Through Scientology, Patience Freeman found the key to accomplishing her purpose—to help the children of her native Ghana and all of Western Africa. Her profile is one of 200 “Meet a Scientologist” videos available on the Scientology website at www.Scientology.org.
They know her by her yellow T-shirt, her smile, and her help—Patience Freeman and her husband Bright lead the Scientology Volunteer Ministers Goodwill Tour through Western Africa.
The six years Patience taught in Ghana at primary, middle and high school levels were very rewarding—but frustrating.
“I tried my best, and many of my pupils did well. But there were those I was unable to help. They could not or would not learn,” she says. “I wanted to know why.”
Patience’s husband Bright, a pastor and teacher, was also looking for answers. He was determined to find a way to genuinely improve the lives of the people of Ghana and neighboring countries. It was his dream to bring a lasting peace to the region.
To accomplish this goal, he enrolled in a graduate program in political diplomacy at the University of Cape Town, South Africa. While there, he found the answers he sought in the Volunteer Ministers program, which he learned about at the Church of Scientology of Cape Town.
“I first heard of Scientology when Bright gave me copies of two of the Scientology Volunteer Ministers booklets he was given at the Church,” says Patience. “One called Marriage had practical suggestions for keeping a relationship fresh and harmonious. That was great.
“But it was the Study Technology booklet I found amazing. Here was the solution to my teaching problems—a way to get through to every student. If I can teach them how to study, that gives them the skill they need. The ability to study makes the difference between a good life and failure.”
Study Technology was developed by L. Ron Hubbard to train Scientology spiritual counselors, but the three barriers to study he discovered, described in a video on the Scientology Volunteer Ministers website, apply to any student, no matter what subject they are trying to learn.
Convinced that the Volunteer Ministers program was the solution for Western Africa, in 2007 the Freemans joined the Scientology Volunteer Ministers Goodwill Tour that was about to begin its trek through the region.
Scientology Volunteer Ministers Goodwill Tours bring simple yet effective techniques to help improve conditions in countries where Scientology is new and to remote regions such as the Australian Outback, the Amazon and Western Africa. In each location, they train Scientology Volunteer Ministers and establish groups to continue to serve the community after they move on. Their bright yellow 3,400-square-foot tent has lecture rooms and classrooms and serves as Tour Headquarters in the towns and villages they visit.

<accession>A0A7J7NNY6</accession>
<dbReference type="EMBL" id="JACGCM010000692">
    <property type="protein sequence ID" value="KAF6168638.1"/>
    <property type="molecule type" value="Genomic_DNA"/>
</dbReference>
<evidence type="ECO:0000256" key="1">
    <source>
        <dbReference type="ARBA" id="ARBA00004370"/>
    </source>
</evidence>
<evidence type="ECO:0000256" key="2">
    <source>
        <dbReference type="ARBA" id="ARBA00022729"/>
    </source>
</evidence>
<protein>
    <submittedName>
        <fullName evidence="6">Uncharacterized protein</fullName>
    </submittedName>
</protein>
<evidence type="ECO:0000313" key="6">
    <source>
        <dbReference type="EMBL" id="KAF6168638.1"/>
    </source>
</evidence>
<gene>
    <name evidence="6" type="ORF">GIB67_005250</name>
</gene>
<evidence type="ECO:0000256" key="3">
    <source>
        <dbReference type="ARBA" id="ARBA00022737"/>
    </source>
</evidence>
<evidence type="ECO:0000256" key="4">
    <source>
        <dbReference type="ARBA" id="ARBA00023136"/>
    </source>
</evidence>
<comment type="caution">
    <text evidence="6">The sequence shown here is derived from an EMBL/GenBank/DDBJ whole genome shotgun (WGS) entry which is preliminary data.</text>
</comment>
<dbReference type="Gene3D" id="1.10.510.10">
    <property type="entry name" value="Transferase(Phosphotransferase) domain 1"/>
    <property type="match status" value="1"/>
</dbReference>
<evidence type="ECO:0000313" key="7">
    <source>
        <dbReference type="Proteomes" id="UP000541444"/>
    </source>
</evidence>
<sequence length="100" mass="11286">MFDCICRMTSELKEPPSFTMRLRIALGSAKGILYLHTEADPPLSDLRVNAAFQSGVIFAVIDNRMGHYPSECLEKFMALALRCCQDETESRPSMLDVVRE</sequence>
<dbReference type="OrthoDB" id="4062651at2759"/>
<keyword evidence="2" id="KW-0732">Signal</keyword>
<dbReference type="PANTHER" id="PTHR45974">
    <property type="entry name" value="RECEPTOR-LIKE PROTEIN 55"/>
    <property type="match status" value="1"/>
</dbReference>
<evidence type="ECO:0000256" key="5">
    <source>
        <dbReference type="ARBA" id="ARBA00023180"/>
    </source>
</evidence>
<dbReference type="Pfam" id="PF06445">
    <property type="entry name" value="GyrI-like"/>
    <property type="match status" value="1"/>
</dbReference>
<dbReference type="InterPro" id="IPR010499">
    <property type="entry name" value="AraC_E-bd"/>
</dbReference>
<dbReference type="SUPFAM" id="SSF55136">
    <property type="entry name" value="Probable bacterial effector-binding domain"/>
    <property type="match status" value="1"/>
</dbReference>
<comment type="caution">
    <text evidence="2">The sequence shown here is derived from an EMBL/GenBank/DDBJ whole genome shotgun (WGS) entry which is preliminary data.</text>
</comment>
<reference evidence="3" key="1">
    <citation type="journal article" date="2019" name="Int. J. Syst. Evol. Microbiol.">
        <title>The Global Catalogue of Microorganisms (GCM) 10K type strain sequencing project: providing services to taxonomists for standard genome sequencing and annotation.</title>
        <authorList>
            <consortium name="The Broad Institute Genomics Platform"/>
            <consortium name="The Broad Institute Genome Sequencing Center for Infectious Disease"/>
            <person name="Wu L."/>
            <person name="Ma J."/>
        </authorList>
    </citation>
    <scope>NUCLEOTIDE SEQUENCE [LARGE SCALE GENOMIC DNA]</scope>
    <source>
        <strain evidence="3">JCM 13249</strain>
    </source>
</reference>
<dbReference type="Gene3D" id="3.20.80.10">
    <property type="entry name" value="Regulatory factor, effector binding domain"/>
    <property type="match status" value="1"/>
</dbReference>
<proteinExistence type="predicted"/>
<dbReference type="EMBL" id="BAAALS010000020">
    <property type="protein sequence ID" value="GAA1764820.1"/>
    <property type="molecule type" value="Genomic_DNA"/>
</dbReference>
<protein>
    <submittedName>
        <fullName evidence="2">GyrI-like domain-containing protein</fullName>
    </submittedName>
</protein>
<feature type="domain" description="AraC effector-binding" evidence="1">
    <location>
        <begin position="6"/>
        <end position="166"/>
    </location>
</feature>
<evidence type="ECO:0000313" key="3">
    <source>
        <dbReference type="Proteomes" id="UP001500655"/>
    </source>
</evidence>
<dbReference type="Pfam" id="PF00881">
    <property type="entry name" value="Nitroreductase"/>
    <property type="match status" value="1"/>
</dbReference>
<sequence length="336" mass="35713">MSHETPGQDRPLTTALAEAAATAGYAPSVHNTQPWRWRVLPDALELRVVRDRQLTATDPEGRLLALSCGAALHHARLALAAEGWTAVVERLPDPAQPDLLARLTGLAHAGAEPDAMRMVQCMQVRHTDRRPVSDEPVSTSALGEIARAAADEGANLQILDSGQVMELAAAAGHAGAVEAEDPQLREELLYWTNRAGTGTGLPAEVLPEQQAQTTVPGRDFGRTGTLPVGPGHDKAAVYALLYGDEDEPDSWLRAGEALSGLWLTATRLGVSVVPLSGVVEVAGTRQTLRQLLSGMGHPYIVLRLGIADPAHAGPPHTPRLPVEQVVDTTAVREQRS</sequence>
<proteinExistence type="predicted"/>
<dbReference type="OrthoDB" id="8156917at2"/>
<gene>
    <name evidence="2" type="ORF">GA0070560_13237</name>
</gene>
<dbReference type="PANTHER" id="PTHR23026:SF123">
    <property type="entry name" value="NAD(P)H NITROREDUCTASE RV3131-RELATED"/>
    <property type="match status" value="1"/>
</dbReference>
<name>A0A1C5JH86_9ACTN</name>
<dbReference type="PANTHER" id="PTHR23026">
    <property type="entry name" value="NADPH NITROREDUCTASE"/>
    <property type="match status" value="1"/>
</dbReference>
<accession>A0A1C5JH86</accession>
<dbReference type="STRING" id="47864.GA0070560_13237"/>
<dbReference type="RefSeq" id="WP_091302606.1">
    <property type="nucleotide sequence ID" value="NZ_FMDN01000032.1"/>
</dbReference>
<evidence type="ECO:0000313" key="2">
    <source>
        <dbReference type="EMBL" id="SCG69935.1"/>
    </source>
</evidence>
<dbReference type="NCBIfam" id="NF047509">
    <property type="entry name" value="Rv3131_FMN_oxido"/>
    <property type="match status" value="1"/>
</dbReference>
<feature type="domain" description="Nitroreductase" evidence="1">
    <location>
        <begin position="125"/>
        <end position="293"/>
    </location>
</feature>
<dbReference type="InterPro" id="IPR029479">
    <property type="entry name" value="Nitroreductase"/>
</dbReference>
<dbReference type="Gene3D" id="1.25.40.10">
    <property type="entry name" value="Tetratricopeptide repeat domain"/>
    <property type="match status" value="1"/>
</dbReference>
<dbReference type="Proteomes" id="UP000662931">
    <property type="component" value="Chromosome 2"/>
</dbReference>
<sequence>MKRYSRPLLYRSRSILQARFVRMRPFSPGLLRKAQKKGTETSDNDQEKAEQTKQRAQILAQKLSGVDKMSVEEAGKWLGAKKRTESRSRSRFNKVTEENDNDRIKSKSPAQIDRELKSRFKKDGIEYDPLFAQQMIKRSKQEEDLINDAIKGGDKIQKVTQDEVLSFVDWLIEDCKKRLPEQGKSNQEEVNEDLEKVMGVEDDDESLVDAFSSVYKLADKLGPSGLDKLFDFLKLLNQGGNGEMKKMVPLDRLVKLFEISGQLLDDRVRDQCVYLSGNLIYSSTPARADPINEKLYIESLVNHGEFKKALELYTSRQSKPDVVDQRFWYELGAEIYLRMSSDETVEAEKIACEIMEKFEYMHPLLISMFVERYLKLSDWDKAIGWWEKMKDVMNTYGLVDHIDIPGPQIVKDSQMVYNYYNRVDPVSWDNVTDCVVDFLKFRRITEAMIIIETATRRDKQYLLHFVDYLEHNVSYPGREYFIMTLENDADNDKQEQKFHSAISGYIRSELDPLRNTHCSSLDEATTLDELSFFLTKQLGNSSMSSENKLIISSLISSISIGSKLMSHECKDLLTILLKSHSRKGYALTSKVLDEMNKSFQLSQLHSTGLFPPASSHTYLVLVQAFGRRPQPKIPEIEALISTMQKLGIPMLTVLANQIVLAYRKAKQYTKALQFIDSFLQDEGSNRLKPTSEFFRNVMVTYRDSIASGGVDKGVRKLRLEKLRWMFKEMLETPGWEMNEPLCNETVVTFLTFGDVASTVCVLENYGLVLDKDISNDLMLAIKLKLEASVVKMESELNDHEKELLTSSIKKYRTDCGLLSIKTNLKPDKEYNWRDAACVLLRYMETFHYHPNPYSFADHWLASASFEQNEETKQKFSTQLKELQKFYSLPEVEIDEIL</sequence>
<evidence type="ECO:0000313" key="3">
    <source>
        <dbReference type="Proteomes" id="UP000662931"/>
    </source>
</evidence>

Bright Freeman is in charge of the Volunteer Ministers West African Goodwill Tour team and he and Patience alternate in supervising classes and leading seminars.
Of the 19 different subjects their courses and seminars cover, from the basics of organization to conflict resolution, Study Technology is among the most popular and it is the one most dear to Patience’s heart.
The Freemans learned how to run the Tour by taking it first to Durban and Port Elizabeth, South Africa. There are Scientology Churches in both cities and they were close enough to the Volunteer Ministers African headquarters in Johannesburg, South Africa, that they could get any help they might need. Then, once confident they could operate on their own, they launched the Tour into Western Africa—an area still new to Scientology.
Over the past four years they have provided service and established Volunteer Ministers groups in every town they visited in Gabon, Cameroon, Togo, Benin, Burkina Faso, and Mali and Ghana.
“I could never have done this before Scientology,” she says. “One of the first things you learn in Scientology is communication skills. The work on this tour has been so challenging—I often can’t even speak the same language as those I am helping, but I always make myself understood somehow.”
Patience loves her work. When people visit the tent, she, Bright and the rest of their team make sure they leave with a tool to improve their lives.
“This has been the experience of a lifetime,” says Patience. “I can see the impact I have. I know I am helping Ghana and Africa as a whole. I am so proud to be a Scientologist.”
View the Patience Freeman video: